Arrow-right Camera
The Spokesman-Review Newspaper

The Spokesman-Review Newspaper The Spokesman-Review

Spokane, Washington  Est. May 19, 1883
Partly Cloudy Night 57° Partly Cloudy
News >  Business

Spokane County’s housing market gained $5 billion in 2020

The increase last year in the value of Spokane County’s housing market raised its worth to $57 billion, according to Zillow.  (Jesse Tinsley/The Spokesman-Review)
The increase last year in the value of Spokane County’s housing market raised its worth to $57 billion, according to Zillow. (Jesse Tinsley/The Spokesman-Review)

Strong demand, intense competition for homes, an influx of out-of-area buyers and historically low mortgage interest rates have led to skyrocketing home values in Spokane County in 2020.

Spokane County’s housing market gained $5 billion in value last year, raising its worth to $57 billion and making it the 82nd-most valuable out of 100 metro areas nationwide, according to a recent Zillow report.

Over the past decade, Spokane’s housing market value has grown $29 billion, outpacing larger markets, such as Louisville, Kentucky; Birmingham, Alabama; and Hartford, Connecticut.

Zillow compiled the data using information from the U.S. Census Bureau and real estate website Zestimates, which incorporates public and user-submitted data as well as home facts, location and market conditions.

“Home sellers are in a great spot, equity-wise,” Spokane Association of Realtors President Eric Johnson said. “They can take out lines of credit on homes for improvements and have an opportunity to capitalize on that.”

Although homebuyers are in a tough situation because there’s not enough housing supply to keep up with demand, low interest rates are increasing their buying power, he said.

“If there’s incentive (to buy) right now – that’s the reason,” Johnson said. “The disadvantage is you are paying top dollar, but at the same time, the odds that the market will drop off are pretty low right now.”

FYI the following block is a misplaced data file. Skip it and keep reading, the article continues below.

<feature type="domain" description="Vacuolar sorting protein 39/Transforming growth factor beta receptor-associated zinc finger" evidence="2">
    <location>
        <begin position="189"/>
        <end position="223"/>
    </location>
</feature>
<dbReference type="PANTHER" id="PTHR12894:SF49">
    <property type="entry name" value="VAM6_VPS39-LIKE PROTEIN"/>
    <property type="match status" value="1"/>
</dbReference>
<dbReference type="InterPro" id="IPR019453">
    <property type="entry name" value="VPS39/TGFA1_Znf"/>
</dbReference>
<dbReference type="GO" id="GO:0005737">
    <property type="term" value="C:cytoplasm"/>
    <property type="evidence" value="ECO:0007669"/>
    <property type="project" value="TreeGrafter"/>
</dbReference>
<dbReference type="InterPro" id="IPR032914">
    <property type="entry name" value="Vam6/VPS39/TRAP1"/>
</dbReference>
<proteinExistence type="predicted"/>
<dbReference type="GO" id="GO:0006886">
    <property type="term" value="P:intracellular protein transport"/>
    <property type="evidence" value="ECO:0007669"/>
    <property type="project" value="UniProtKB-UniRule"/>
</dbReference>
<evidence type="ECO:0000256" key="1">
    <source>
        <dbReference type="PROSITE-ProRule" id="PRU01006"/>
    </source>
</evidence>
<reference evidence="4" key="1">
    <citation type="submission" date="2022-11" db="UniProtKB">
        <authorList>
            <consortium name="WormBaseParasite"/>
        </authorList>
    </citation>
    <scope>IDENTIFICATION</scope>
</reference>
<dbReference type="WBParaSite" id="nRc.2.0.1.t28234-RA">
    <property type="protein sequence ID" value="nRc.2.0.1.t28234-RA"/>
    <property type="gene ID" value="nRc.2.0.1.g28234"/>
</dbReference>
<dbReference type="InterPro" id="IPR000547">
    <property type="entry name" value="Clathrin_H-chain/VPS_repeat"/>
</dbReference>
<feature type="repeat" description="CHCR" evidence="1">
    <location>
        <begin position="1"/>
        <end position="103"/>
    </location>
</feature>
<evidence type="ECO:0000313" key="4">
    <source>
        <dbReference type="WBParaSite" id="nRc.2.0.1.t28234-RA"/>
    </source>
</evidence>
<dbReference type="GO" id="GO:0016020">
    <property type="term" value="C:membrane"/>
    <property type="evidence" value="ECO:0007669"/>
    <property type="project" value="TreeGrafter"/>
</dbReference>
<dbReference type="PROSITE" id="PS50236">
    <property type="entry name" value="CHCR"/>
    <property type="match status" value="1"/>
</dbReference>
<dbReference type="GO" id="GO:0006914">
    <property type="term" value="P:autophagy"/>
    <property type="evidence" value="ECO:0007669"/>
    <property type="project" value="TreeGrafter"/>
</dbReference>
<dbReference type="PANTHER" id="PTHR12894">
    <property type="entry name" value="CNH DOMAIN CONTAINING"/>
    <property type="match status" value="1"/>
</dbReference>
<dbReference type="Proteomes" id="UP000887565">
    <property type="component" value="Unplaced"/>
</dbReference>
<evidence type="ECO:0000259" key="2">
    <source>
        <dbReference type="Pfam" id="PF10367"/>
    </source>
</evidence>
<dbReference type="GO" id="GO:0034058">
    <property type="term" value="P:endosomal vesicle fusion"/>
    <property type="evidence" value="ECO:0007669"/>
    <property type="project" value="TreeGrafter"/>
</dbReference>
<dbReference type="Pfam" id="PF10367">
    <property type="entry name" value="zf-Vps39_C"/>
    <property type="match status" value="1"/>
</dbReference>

Johnson said the city, county and state need to develop regulations allowing land to be developed responsibly to address the area’s housing shortage.

“Whether it’s rentals or single-family (homes), we need to create more supply so demand has somewhere to go and prices can stabilize a little bit,” he said.

The Spokane County Assessor’s Office reported a sharp spike in the median single-family home value over five years. A home’s assessed value is based on a percentage of its appraised value to determine the amount of property taxes owed, while a home’s market value is how much a buyer is willing to pay for the property.

The median assessed value of a single-family home is $254,000 in 2021, compared with $168,000 in 2017.

The total assessed value of single-family homes in 2021 is $39.4 billion, compared to $34.8 billion in 2020, according to data from the assessor’s office.

“From what we are seeing in even the most recent sales, the local real estate value for single-family properties is not slowing down,” Tom Konis, Spokane County Assessor, said in an email. “The lack of inventory and the historically low interest rates along with people figuring out that they can work remotely even from a different city than their business is located in has led to the local market exploding.”